The onset of the COVID-19 pandemic has placed an obvious strain on the U.S. health care system, and not just in the area of patient care. The crisis has created enormous financial challenges for providers of all types and sizes, from small physician practices to multi-state health systems. In many cases, these new stresses have only served to accentuate and magnify the financial difficulties that organizations faced before the start of the crisis.

At this delicate juncture, health care organizations need to know their financial weaknesses and risks, consider their options and develop a plan for addressing them – now, before the problems get too big to handle.

What to Do Right Now

First, you need a clear-eyed view of the situation you are facing. Pull together a team internally, along with outside professionals, to look objectively at your financials and your business plan. Together, this team can begin compiling a list of actions to take immediately.

One of the first items to address: A commitment to communication. Lenders, landlords, major vendors and other creditors understand the macro-environment and will appreciate hearing from you proactively. Often there are solutions in mutually open conversations.

At the same time, look for short-term relief and financial support through CARES Act funding programs and other sources that may become available as a result of the COVID-19 crisis. Congress has passed a recent funding extension to the CARES Act geared specifically to the health care industry.

The new bill allocates an additional $75 billion to “eligible health care providers” for COVID-19 response. Eligible health care providers include public entities, Medicare and Medicaid enrolled suppliers and other for-profit entities and not-for-profit entities that provide diagnoses, testing or care for individuals with possible or actual cases of COVID-19.

Signs of Stress

With the focus squarely on patient care, you might have had to table a few outstanding operational issues. But with the epidemic seemingly reaching a plateau and attention turning to re-opening the economy, now is the right time to take stock of your situation.

The signs of strain may differ from one provider to another. But potential issues to evaluate include:

  • Inadequate cash flow to sustain operations
  • Defaults with lenders — financial or by covenant
  • Credit shutoff or lawsuits from trade creditors
  • Lawsuits from residents/patients and their families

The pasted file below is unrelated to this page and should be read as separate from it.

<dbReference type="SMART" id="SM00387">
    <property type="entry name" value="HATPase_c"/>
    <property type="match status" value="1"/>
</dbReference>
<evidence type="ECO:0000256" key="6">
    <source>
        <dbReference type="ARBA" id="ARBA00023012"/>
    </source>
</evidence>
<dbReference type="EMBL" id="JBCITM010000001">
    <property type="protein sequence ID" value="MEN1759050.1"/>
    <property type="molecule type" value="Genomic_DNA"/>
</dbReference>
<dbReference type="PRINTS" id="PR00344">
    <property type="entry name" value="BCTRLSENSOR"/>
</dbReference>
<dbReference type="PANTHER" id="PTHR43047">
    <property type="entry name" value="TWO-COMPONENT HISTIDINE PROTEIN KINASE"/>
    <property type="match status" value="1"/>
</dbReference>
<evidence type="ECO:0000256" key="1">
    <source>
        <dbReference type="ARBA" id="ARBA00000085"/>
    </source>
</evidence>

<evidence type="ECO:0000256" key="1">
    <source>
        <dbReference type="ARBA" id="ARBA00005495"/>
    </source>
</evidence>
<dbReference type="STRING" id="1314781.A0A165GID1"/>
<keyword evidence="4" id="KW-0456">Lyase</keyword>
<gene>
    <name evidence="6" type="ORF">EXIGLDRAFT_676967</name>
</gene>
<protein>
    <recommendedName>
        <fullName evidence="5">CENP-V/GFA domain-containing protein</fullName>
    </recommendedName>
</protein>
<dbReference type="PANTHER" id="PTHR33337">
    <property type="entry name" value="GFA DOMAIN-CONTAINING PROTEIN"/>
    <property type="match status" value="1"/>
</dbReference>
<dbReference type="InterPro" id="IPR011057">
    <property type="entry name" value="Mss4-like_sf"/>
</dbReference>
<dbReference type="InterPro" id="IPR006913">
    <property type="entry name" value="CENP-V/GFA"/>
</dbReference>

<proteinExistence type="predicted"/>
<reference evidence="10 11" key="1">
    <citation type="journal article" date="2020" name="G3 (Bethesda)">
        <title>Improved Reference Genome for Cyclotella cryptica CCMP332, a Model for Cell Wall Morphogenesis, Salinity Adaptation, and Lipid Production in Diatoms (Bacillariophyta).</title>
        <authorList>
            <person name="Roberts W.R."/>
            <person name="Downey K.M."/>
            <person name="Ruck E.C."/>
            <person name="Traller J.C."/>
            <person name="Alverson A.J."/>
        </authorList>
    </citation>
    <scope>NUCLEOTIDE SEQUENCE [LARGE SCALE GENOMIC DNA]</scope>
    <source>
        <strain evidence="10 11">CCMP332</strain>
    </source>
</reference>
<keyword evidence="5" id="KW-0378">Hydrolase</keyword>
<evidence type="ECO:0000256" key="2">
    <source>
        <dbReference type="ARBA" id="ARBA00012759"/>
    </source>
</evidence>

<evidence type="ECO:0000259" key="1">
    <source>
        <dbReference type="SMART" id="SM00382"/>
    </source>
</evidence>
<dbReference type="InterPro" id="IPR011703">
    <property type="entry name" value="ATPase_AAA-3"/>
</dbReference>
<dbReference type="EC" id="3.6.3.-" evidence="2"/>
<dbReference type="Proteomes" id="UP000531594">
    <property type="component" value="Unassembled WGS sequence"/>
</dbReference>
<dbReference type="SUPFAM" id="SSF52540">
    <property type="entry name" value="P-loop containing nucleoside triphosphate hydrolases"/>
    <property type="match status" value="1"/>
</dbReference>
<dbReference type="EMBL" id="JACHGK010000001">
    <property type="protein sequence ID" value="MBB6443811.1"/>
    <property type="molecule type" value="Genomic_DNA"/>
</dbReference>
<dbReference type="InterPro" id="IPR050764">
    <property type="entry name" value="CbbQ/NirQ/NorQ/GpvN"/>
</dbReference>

• Violations/fines/compliance issues with the Department of Health
  • Difficulties with employees/payroll/withholding taxes
  • Involuntary bankruptcy
  • State-appointed receiverships

Consensual Workouts as a Potential Solution  

A workout is a way to consensually address financial distress, through a short- or long-term plan involving a lender, borrower and other creditors.

Workouts are an alternative to collection litigation, foreclosure or exercise of other enforcement remedies, and can include a range of solutions such as forbearance agreements and/or modification of the terms of a relationship.

Some additional elements of a consensual workout:

  • Restructured and/or deferred payment terms
  • Partial pay down/payoff through voluntary downsizing or sale of assets
  • Consolidation, acquisition or merger options
  • Voluntary surrender of collateral or pledge of additional collateral
  • Consensual or uncontested foreclosure or deed in place of foreclosure

Bankruptcy Considerations

Bankruptcy for a health care provider may be voluntary or involuntary. It is also a last resort. But, keep in mind that there is currently an increased debt limit for “Small Business” Chapter V bankruptcy reorganizations for one year up to $7.5 million, which allows for a less costly, more streamlined reorganization in court for small businesses. For larger debt structures, organizations may still be able to use Chapter 11 for restructuring. Relief from collective bargaining agreements may be sought. Under many circumstances, a health care ombudsman will be appointed to monitor patient and resident care.

More than anything, it is important to be flexible. Your plan will change based on evolving circumstances as well as new legislation. Our attorneys are available to help you develop your strategy. The Harris Beach Health Care Industry Team has been at the forefront of structural change and regulatory compliance for many years. And our Financial Restructuring team assists clients who face countless statutes and complex procedures to ensure that all financial restructuring, bankruptcy and creditors’ rights issues are resolved to their best benefit.

Visit our COVID-19 resource page for other information regarding the pandemic.

This alert does not purport to be a substitute for advice of counsel on specific matters.

Harris Beach has offices throughout New York State, including Albany, Buffalo, Ithaca, Long Island, New York City, Rochester, Saratoga Springs, Syracuse and White Plains, as well as New Haven, Connecticut and Newark, New Jersey.